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    Disregard females, acquire currency.

    So true ^^



    Ahh I love this thread!
    I’m travelling to Japan on April (already bought the flights and so~)

    About the money… I have a part time job. And in Spain they don’t pay you for being an university student… Lucky you, マーク・ウェーバー ;)
    I’ll be in Japan for around two weeks and the money I plan will be spent (including everything, everything) is about 2500€ ~ 3000€ . It depends on how much I buy there lol. Flights was the most expensive part.

    I am stil thinking which things I can’t miss, places I have to go, things I have to eat, etc. I will be staying in Tokyo, Kyoto, Osaka and places nearby to those three.



    I think I may have to sell my soul in order to afford the trip I want to do… I work full time, but unfortunately living in London on crappy entry level TV company wages means I can’t even pull myself out of my overdraft at the moment, let alone save up thousands for a holiday.

    Maybe it can be a retirement visit… :(



    So I’m planning a trip to Japan, intending to stay for one month (at least). No touristy stuff, I wanna immerse myself in the daily life over there (insofar as a visitor can, anyway) and get my first real taste of life in Japan.

    I’m shooting for November of this year, if not sooner. I’ve planned to save up as much as I can, with a goal of (hopefully) around 4,500-5,000 USD (minimum 2,000 USD). I do intend to shop a bit while there (and of course, I’ll need to eat once in a while over the course of a month), but I’ll be traveling light, so I won’t be buying very much.

    It’s my first time traveling on my own, so I’m very green at this. My questions are, is this a realistic amount of money for a one-month’s trip? What should I keep in mind for my stay? How can I cut costs as much as possible?



    Depends on where you stay I think. Someone who has probably been to Japan would probably know. Im figuring the same amount that you are thinking but for about 2 weeks so you might wanna double that for an entire month. I mean, I’m gonna be staying at multiple friends houses while I’m there so it helps alot but…..also remember that around 1/5 of that money is just gonna be used for the roundtrip plane ticket. Taking account the fact that the yen is much stronger than the dollar right now, its probably safe to say that $5000 is not enough for one month unless you find the the cheapest lodging, cheapest plane ticket, and eat cheaply.


    I just booked two tickets for two weeks starting May 11…planning on about 150,000円/person. We’ll have 7-day JR Passes and roundtrip airfare (was about $1200/person from Kansas) outside of that. I’ve been building a list of hostels and cheap みんしゅく to stay at to attempt to keep lodging costs below 6000円 per night…at least while we aren’t in Tokyo. (Although, if I book here, I should be able to do that even IN Tokyo.)

    Basically, we’re looking to do it as inexpensively as possible, but still see a nice big swath of the country. My camera will get the workout of its lifetime.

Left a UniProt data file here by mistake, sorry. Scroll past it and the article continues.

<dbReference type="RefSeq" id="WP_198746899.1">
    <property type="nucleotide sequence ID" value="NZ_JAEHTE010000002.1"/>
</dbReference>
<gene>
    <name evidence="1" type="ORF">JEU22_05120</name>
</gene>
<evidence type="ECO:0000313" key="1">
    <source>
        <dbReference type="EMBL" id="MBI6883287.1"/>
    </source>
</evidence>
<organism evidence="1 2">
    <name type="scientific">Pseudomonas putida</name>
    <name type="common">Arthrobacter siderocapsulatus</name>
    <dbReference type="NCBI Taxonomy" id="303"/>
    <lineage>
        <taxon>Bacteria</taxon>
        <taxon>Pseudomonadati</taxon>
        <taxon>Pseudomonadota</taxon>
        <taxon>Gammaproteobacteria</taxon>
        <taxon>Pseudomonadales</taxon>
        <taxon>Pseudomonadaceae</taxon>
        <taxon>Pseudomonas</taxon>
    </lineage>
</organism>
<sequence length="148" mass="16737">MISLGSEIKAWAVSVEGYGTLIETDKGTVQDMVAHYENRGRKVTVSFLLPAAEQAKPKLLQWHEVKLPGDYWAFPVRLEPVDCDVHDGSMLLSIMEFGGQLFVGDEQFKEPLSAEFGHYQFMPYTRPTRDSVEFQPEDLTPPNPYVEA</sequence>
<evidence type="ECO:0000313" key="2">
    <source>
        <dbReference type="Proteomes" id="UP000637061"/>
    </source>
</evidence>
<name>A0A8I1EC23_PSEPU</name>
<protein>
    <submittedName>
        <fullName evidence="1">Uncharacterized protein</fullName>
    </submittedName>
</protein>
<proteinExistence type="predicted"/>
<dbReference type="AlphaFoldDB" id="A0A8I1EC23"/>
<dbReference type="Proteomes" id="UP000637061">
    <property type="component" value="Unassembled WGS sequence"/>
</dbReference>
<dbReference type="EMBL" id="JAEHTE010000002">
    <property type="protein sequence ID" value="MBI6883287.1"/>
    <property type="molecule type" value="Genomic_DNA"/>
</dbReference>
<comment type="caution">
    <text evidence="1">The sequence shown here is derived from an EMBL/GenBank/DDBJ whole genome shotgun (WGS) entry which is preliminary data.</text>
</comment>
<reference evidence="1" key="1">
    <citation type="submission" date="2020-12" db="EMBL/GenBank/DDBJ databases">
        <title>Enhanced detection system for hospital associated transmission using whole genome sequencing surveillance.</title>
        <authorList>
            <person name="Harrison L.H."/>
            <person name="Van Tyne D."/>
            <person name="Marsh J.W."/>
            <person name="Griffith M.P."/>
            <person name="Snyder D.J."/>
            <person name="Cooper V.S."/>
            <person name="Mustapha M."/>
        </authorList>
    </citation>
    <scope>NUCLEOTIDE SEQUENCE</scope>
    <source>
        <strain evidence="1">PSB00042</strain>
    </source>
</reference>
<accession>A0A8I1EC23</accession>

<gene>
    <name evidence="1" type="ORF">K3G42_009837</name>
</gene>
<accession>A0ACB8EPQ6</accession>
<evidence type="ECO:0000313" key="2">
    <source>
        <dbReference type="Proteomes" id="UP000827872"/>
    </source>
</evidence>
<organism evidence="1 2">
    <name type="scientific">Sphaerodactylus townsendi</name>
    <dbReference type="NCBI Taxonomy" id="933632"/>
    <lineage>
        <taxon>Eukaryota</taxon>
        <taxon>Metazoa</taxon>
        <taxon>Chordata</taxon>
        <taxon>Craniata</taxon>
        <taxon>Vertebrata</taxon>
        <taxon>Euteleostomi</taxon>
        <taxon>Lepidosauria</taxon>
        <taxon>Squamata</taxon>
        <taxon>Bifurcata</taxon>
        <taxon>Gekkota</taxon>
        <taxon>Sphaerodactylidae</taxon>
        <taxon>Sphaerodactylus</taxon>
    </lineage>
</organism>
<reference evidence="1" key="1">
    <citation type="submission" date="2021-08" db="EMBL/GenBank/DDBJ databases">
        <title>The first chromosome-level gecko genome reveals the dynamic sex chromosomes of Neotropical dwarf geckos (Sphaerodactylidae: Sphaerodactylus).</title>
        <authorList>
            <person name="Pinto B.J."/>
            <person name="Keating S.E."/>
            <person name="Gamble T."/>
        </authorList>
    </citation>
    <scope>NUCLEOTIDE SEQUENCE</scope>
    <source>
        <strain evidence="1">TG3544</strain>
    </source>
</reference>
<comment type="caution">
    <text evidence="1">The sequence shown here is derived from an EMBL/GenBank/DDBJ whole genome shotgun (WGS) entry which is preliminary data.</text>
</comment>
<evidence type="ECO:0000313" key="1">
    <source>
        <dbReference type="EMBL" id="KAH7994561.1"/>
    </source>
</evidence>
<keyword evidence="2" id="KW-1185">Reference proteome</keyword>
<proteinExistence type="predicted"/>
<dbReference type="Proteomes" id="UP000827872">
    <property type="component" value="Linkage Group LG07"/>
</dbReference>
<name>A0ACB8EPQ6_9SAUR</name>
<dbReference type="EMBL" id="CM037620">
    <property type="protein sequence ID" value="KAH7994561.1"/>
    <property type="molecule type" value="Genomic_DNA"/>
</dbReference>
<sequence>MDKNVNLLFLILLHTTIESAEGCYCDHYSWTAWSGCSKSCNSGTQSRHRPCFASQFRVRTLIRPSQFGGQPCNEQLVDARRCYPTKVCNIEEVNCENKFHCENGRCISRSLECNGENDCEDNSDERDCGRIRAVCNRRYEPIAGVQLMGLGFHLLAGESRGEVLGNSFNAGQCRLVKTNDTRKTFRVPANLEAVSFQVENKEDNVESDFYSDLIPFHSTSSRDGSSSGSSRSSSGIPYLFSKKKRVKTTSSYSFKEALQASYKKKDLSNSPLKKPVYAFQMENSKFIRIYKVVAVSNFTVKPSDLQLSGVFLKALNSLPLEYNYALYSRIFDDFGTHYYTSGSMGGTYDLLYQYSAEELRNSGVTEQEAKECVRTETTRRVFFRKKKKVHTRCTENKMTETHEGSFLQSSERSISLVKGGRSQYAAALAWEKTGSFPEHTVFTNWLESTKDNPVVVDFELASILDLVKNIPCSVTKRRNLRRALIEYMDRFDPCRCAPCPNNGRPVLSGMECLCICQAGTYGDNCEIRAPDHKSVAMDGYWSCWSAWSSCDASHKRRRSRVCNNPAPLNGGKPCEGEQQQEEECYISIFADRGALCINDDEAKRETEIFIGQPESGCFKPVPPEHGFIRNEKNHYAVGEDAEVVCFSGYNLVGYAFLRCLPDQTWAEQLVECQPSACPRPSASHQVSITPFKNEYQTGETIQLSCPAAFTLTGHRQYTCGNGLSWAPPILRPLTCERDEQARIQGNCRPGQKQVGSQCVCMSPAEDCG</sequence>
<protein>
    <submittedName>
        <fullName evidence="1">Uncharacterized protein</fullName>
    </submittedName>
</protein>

Leaving for Japan on March 27 until April 17: 3 weeks! Plan to start in Tokyo, head up to tashirojima for a day, stay the night somewhere around there, go down to Nagoya for a few days, before going to Kyoto for another few days. The last few days will be spent somewhere in Shikoku. Can’t wait!



    Your biggest costs will likely be transportation and lodging.

    Every time I have gone traveling in Japan, I have cut my costs by staying in hostels or internet cafes. (about 2000yen/night) and using train passes where I could.

    Also, your food could also add up quickly depending what you want to eat/experience. When I went traveling, I had onigiri and coffee every morning. Noodles for lunch and bento on the train for dinner on my way to my next destination. This was cheap. But if this is your first time to come to Japan, there is so much great food to be had here. Everything from sashimi, to yakiniku and shabushabu and nabe (depending on the season) okonomiyaki, etc, the list goes on. Needless to say, for most, food is a big draw to Japan and shouldn’t be avoided.

    In terms of peak travel times, try to avoid the 3 main holiday periods in Japan. Golden Week (End of April-Beg of May), Obon (Mid August) and Oshogatsu (New Year’s). Generally travel will be more expensive (sometimes train passes aren’t available) and everywhere will be much busier than normal.



    @ Missing and KiaiFighter, cheers for the info, mates.

    That’s a pity though. I thought I’d have enough. Not sure if I can scrounge up 10 grand in time…

    Though, I really don’t mind being spartan about it. The main objective is not so much a holiday as it is a “hardcore immersion” trip of sorts. If I have to forgo souvenirs and stick to only food/transport, then so be it. As for lodging, I don’t mind hostels or anything really cheap. I’ll be out and about most of the time, so all I need’s a bed to sleep on.

    Eating cheaply is the plan, I don’t wanna visit anything remotely like a fancy restaurant. I wanna eat at convenience stores, train stations, fast food joints, etc. The point’s to get a taste of “regular life” as much as I can.